Fine pictures, 3D films, Virtual Reality (VR) experiences, a book fair and an interactive performance of Chinese intangible cultural heritage at the show, among others, offered the audience a multidimensional and vivid way to understand China's history and its modern vigor.

"When I traveled to China, I visited the Chinese emperor's palace and now I visit the Temple of Heaven in Mongolia using VR technology. It is amazing," said Zolboo, a 27-year-old Mongolian businessman.

The 3D film on China's Inner Mongolia Autonomous Region excited the 28-year-old photographer Uugansukh.

"I can see camels. I can see a beautiful natural environment. It can show everything in 360 degrees," he said.

More than 300 people, including state and local government officials from China and Mongolia, diplomats and figures from various fields of Mongolia attended the opening ceremony and visited the show titled "Beautiful China."

The project "Feel China" will last through Aug. 30. It will also feature the 7th China-Mongolia press forum and a show on the 12 Chinese zodiac signs as well as present programs such as the best Chinese children's dramas.

Late on Thursday, the performance at Ulan Bator's central palace of culture by a children's choir from Hulunbuir of China's Inner Mongolia Autonomous Region won applause from a more than 1,200-strong Mongolian audience.

Famous ethnic Mongolian singers from China who are also popular among Mongolians entertained their Mongolian fans with live performances and even popular Mongolian songs.

"We come here to watch live performance of Uudam, our favorite singer. He is very cute and talented," Battsetseg Namjil, a Mongolian teenage fan of the young singer Uudam, said before the performance.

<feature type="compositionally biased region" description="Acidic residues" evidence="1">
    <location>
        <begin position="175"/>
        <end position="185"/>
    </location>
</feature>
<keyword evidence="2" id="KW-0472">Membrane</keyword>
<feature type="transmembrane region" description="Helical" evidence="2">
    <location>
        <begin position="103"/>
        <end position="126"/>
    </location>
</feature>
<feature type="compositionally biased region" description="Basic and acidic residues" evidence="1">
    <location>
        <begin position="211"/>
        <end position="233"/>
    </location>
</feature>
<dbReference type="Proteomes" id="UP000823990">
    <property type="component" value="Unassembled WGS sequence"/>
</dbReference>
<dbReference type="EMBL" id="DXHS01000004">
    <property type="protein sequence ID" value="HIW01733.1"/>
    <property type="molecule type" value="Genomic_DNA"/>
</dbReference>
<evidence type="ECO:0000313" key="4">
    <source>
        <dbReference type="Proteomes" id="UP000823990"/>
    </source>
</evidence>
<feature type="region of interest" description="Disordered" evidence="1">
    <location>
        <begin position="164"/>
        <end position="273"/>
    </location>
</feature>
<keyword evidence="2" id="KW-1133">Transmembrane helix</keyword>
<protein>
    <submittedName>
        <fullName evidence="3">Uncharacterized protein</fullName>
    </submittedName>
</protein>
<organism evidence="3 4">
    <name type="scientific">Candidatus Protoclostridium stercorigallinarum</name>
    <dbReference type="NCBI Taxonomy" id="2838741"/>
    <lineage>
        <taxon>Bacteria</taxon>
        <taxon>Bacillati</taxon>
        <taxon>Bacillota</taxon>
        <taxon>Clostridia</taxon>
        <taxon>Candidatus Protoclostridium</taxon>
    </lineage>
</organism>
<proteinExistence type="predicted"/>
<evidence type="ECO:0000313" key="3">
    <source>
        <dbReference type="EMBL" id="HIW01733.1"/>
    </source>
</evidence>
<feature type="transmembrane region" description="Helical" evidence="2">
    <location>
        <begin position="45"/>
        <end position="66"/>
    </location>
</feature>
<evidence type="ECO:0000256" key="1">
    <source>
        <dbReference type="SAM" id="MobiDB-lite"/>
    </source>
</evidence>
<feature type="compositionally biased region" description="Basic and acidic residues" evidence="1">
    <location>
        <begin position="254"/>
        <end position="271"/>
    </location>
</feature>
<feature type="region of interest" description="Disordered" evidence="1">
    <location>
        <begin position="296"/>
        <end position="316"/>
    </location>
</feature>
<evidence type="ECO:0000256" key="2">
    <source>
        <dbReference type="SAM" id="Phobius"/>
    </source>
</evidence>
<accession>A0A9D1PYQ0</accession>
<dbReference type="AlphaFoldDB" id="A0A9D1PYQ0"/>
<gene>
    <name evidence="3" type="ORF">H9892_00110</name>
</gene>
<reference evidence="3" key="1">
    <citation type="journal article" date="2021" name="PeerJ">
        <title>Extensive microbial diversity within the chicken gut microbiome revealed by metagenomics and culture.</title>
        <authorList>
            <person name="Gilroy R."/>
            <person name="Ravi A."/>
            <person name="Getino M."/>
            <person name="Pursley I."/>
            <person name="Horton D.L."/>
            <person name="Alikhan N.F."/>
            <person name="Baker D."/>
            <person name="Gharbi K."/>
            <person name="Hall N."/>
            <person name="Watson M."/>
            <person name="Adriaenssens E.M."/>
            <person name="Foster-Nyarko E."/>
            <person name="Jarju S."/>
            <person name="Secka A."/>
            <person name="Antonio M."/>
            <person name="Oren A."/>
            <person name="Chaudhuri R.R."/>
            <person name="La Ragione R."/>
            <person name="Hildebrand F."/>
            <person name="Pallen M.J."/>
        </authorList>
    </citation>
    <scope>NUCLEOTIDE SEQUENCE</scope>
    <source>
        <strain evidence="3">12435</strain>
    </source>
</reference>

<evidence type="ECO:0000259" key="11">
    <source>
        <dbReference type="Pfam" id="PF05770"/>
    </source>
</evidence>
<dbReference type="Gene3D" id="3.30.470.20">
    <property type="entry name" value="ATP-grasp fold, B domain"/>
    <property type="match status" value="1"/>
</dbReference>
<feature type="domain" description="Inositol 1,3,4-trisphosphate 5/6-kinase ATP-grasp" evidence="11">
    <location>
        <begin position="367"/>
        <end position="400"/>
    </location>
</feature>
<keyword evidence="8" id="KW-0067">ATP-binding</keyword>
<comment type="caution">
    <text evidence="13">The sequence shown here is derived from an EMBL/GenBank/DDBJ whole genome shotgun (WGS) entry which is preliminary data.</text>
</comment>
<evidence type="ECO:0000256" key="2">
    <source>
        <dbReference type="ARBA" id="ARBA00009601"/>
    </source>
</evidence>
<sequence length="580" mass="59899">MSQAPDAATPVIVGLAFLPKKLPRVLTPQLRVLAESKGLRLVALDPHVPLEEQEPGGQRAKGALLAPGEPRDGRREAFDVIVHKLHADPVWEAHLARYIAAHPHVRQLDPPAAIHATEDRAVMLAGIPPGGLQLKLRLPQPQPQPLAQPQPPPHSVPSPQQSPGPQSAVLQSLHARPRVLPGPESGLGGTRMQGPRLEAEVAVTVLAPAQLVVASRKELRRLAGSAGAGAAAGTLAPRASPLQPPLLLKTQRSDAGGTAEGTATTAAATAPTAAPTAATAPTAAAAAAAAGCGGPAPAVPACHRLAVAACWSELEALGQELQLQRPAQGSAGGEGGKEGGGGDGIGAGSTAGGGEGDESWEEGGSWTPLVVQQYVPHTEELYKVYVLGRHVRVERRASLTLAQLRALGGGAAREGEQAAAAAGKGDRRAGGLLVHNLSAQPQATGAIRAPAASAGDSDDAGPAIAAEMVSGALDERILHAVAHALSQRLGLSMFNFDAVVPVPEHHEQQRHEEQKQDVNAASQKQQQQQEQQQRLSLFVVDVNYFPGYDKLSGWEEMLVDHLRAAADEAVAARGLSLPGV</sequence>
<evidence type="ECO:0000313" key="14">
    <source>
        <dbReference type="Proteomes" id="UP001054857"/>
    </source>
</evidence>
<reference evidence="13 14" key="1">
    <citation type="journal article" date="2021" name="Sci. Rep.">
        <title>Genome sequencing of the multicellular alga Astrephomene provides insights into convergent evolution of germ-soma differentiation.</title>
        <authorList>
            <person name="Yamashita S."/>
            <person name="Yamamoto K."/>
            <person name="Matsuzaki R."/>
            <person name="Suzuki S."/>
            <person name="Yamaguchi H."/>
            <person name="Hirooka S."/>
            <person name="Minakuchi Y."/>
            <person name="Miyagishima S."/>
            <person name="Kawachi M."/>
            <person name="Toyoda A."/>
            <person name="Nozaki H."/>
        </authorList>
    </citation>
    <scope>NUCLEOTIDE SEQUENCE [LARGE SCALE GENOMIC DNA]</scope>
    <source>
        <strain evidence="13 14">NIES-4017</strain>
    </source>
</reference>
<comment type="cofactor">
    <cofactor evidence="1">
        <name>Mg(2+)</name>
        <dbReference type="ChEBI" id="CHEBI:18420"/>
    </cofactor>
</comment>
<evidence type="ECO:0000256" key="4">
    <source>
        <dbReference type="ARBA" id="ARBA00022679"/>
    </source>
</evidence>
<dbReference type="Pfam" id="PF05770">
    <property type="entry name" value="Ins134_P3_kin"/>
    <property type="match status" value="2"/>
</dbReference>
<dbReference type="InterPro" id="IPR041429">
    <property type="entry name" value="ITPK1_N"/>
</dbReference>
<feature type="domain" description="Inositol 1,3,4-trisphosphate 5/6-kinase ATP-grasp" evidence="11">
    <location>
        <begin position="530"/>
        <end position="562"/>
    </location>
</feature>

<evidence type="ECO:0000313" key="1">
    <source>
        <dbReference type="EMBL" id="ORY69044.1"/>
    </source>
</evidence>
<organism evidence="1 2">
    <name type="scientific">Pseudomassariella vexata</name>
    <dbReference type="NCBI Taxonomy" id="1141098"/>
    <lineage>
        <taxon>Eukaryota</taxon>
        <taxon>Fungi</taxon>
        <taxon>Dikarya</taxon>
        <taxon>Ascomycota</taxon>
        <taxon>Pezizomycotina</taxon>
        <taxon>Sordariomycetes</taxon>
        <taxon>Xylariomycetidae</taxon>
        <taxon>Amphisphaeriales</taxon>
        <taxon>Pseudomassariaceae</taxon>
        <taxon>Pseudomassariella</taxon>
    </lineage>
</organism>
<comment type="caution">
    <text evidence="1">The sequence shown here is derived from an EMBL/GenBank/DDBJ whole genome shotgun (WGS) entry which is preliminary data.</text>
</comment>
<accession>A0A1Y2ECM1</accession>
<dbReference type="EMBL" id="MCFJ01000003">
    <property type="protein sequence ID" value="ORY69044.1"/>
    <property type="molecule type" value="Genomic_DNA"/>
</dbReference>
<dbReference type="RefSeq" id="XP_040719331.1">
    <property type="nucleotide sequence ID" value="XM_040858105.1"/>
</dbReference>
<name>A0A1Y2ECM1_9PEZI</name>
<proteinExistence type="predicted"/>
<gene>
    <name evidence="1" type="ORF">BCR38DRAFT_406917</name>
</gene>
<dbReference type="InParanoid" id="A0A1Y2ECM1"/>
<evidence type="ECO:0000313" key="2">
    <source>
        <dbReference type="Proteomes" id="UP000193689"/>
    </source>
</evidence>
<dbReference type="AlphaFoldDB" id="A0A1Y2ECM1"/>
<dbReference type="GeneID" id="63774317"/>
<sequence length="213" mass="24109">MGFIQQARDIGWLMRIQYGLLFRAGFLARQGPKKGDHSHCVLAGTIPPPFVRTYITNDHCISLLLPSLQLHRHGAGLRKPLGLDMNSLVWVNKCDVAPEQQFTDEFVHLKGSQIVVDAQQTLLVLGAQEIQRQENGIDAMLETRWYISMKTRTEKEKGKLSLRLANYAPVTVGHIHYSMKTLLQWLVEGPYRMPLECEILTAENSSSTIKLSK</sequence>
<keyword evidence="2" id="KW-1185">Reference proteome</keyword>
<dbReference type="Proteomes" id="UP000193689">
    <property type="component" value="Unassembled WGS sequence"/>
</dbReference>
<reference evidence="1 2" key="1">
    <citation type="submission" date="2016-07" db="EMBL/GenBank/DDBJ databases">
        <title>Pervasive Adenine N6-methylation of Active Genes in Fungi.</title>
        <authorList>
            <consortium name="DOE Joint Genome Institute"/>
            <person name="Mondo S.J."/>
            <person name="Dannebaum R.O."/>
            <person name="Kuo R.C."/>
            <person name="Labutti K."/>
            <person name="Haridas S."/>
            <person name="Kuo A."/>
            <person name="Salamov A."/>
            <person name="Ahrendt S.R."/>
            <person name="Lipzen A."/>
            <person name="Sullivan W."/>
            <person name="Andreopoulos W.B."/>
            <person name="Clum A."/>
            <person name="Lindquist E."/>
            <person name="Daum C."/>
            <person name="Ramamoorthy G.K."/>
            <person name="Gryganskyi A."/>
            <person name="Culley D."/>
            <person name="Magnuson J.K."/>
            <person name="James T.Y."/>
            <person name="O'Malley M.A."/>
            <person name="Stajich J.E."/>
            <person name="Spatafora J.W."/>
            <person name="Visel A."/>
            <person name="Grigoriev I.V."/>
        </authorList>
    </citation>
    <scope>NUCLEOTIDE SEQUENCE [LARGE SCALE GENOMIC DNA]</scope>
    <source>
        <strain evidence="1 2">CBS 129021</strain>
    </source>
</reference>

To reward his Mongolian fans, Uudam had promised in an interview with local media to sing the popular Mongolian song 'Mother in the Dream' for his Mongolian fans.

"They love this song," he said.

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Media forum boosts mutual understanding between China, Mongolia

ULAN BATOR, Aug 20 (Xinhua) -- An annual China-Mongolia press forum that is now in its seventh year has helped the people of the two countries better know each other, giving a boost to the bilateral relations.

Chinese and Mongolian media representatives gathered on Saturday in the Chinggis City, capital of Mongolia's Khentii province, for the forum with the theme of "deepening media cooperation and creating a bright future."

Addressing the forum, Cui Yuying, deputy director of China's State Council Information Office, called on the media organizations from both countries to boost their exchanges and cooperation.

"We have had frequent exchanges of visits at the high level between our two countries. We have had close cooperation in economy and trade, and we have had robust people-to-people exchanges," she said.

"The friendly cooperation between our two countries is now at its best," she added.

The forum gathered more than 90 representatives from some 30 Chinese and Mongolian media organizations, including those from the People's Daily, Xinhua News Agency, China Radio International, as well as Mongolia's national news agency Montsame and its national broadcaster.